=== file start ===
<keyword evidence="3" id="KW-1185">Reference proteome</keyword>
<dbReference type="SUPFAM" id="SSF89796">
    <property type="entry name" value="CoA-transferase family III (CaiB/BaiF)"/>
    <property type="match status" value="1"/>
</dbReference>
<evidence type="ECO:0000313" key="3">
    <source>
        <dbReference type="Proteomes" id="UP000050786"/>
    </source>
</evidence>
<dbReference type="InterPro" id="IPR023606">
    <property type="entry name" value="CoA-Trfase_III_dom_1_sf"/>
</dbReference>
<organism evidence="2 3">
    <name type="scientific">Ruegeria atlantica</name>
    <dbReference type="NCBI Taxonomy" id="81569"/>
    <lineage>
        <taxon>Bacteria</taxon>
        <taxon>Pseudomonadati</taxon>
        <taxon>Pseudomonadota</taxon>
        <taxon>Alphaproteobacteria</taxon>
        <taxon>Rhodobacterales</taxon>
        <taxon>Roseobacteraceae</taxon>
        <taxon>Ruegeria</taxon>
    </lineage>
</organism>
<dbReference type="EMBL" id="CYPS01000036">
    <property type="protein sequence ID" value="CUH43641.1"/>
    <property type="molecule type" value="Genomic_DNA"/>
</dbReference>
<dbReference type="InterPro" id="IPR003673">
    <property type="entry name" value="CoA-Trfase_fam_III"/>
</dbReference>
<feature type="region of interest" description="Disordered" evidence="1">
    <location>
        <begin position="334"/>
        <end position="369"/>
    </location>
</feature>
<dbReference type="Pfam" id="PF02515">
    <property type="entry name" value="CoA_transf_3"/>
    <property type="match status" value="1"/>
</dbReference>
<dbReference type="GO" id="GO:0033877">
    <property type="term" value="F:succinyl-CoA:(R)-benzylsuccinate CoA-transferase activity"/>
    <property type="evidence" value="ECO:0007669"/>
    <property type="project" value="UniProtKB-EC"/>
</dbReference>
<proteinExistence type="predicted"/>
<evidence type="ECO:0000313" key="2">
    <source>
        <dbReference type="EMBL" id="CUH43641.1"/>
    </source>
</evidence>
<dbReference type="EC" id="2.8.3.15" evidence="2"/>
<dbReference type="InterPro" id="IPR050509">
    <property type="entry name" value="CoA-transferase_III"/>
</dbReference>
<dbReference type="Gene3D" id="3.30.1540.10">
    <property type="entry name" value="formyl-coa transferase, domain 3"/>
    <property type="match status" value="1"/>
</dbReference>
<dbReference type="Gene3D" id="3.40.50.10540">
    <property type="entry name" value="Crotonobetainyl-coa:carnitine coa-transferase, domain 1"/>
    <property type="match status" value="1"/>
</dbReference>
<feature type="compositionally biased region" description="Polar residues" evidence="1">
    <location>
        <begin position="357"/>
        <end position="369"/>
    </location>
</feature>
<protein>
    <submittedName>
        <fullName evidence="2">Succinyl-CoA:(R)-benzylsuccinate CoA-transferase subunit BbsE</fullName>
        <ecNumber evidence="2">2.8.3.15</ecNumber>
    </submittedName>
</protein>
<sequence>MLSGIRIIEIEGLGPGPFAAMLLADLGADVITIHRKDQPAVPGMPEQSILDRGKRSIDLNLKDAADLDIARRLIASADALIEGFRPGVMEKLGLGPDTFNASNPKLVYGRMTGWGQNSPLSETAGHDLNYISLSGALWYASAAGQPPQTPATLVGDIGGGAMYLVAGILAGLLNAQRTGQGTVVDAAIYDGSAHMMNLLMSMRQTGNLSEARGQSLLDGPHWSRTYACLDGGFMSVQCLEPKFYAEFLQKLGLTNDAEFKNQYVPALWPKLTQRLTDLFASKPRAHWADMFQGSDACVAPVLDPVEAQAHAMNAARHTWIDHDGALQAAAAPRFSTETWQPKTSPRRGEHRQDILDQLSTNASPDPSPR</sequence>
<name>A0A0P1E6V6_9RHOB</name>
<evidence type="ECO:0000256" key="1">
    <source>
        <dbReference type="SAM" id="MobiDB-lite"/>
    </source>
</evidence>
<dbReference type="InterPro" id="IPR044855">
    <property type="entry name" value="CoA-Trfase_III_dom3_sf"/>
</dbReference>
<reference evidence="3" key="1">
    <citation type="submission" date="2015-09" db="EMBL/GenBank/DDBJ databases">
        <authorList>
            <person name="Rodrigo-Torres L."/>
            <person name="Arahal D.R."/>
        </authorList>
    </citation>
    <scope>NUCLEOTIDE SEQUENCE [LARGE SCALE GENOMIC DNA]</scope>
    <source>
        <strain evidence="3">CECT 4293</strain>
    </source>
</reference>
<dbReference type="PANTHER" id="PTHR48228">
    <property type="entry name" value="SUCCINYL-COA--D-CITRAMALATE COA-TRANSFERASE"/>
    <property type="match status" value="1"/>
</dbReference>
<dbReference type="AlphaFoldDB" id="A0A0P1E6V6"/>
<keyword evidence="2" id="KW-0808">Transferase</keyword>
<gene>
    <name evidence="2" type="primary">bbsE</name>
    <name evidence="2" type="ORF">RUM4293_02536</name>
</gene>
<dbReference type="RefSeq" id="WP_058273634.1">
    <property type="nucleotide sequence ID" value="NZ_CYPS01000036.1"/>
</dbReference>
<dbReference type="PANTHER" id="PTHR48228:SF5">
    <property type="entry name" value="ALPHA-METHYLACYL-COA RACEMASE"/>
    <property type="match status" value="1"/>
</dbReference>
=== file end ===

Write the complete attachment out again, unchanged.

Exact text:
<keyword evidence="3" id="KW-1185">Reference proteome</keyword>
<dbReference type="SUPFAM" id="SSF89796">
    <property type="entry name" value="CoA-transferase family III (CaiB/BaiF)"/>
    <property type="match status" value="1"/>
</dbReference>
<evidence type="ECO:0000313" key="3">
    <source>
        <dbReference type="Proteomes" id="UP000050786"/>
    </source>
</evidence>
<dbReference type="InterPro" id="IPR023606">
    <property type="entry name" value="CoA-Trfase_III_dom_1_sf"/>
</dbReference>
<organism evidence="2 3">
    <name type="scientific">Ruegeria atlantica</name>
    <dbReference type="NCBI Taxonomy" id="81569"/>
    <lineage>
        <taxon>Bacteria</taxon>
        <taxon>Pseudomonadati</taxon>
        <taxon>Pseudomonadota</taxon>
        <taxon>Alphaproteobacteria</taxon>
        <taxon>Rhodobacterales</taxon>
        <taxon>Roseobacteraceae</taxon>
        <taxon>Ruegeria</taxon>
    </lineage>
</organism>
<dbReference type="EMBL" id="CYPS01000036">
    <property type="protein sequence ID" value="CUH43641.1"/>
    <property type="molecule type" value="Genomic_DNA"/>
</dbReference>
<dbReference type="InterPro" id="IPR003673">
    <property type="entry name" value="CoA-Trfase_fam_III"/>
</dbReference>
<feature type="region of interest" description="Disordered" evidence="1">
    <location>
        <begin position="334"/>
        <end position="369"/>
    </location>
</feature>
<dbReference type="Pfam" id="PF02515">
    <property type="entry name" value="CoA_transf_3"/>
    <property type="match status" value="1"/>
</dbReference>
<dbReference type="GO" id="GO:0033877">
    <property type="term" value="F:succinyl-CoA:(R)-benzylsuccinate CoA-transferase activity"/>
    <property type="evidence" value="ECO:0007669"/>
    <property type="project" value="UniProtKB-EC"/>
</dbReference>
<proteinExistence type="predicted"/>
<evidence type="ECO:0000313" key="2">
    <source>
        <dbReference type="EMBL" id="CUH43641.1"/>
    </source>
</evidence>
<dbReference type="EC" id="2.8.3.15" evidence="2"/>
<dbReference type="InterPro" id="IPR050509">
    <property type="entry name" value="CoA-transferase_III"/>
</dbReference>
<dbReference type="Gene3D" id="3.30.1540.10">
    <property type="entry name" value="formyl-coa transferase, domain 3"/>
    <property type="match status" value="1"/>
</dbReference>
<dbReference type="Gene3D" id="3.40.50.10540">
    <property type="entry name" value="Crotonobetainyl-coa:carnitine coa-transferase, domain 1"/>
    <property type="match status" value="1"/>
</dbReference>
<feature type="compositionally biased region" description="Polar residues" evidence="1">
    <location>
        <begin position="357"/>
        <end position="369"/>
    </location>
</feature>
<protein>
    <submittedName>
        <fullName evidence="2">Succinyl-CoA:(R)-benzylsuccinate CoA-transferase subunit BbsE</fullName>
        <ecNumber evidence="2">2.8.3.15</ecNumber>
    </submittedName>
</protein>
<sequence>MLSGIRIIEIEGLGPGPFAAMLLADLGADVITIHRKDQPAVPGMPEQSILDRGKRSIDLNLKDAADLDIARRLIASADALIEGFRPGVMEKLGLGPDTFNASNPKLVYGRMTGWGQNSPLSETAGHDLNYISLSGALWYASAAGQPPQTPATLVGDIGGGAMYLVAGILAGLLNAQRTGQGTVVDAAIYDGSAHMMNLLMSMRQTGNLSEARGQSLLDGPHWSRTYACLDGGFMSVQCLEPKFYAEFLQKLGLTNDAEFKNQYVPALWPKLTQRLTDLFASKPRAHWADMFQGSDACVAPVLDPVEAQAHAMNAARHTWIDHDGALQAAAAPRFSTETWQPKTSPRRGEHRQDILDQLSTNASPDPSPR</sequence>
<name>A0A0P1E6V6_9RHOB</name>
<evidence type="ECO:0000256" key="1">
    <source>
        <dbReference type="SAM" id="MobiDB-lite"/>
    </source>
</evidence>
<dbReference type="InterPro" id="IPR044855">
    <property type="entry name" value="CoA-Trfase_III_dom3_sf"/>
</dbReference>
<reference evidence="3" key="1">
    <citation type="submission" date="2015-09" db="EMBL/GenBank/DDBJ databases">
        <authorList>
            <person name="Rodrigo-Torres L."/>
            <person name="Arahal D.R."/>
        </authorList>
    </citation>
    <scope>NUCLEOTIDE SEQUENCE [LARGE SCALE GENOMIC DNA]</scope>
    <source>
        <strain evidence="3">CECT 4293</strain>
    </source>
</reference>
<dbReference type="PANTHER" id="PTHR48228">
    <property type="entry name" value="SUCCINYL-COA--D-CITRAMALATE COA-TRANSFERASE"/>
    <property type="match status" value="1"/>
</dbReference>
<dbReference type="AlphaFoldDB" id="A0A0P1E6V6"/>
<keyword evidence="2" id="KW-0808">Transferase</keyword>
<gene>
    <name evidence="2" type="primary">bbsE</name>
    <name evidence="2" type="ORF">RUM4293_02536</name>
</gene>
<dbReference type="RefSeq" id="WP_058273634.1">
    <property type="nucleotide sequence ID" value="NZ_CYPS01000036.1"/>
</dbReference>
<dbReference type="PANTHER" id="PTHR48228:SF5">
    <property type="entry name" value="ALPHA-METHYLACYL-COA RACEMASE"/>
    <property type="match status" value="1"/>
</dbReference>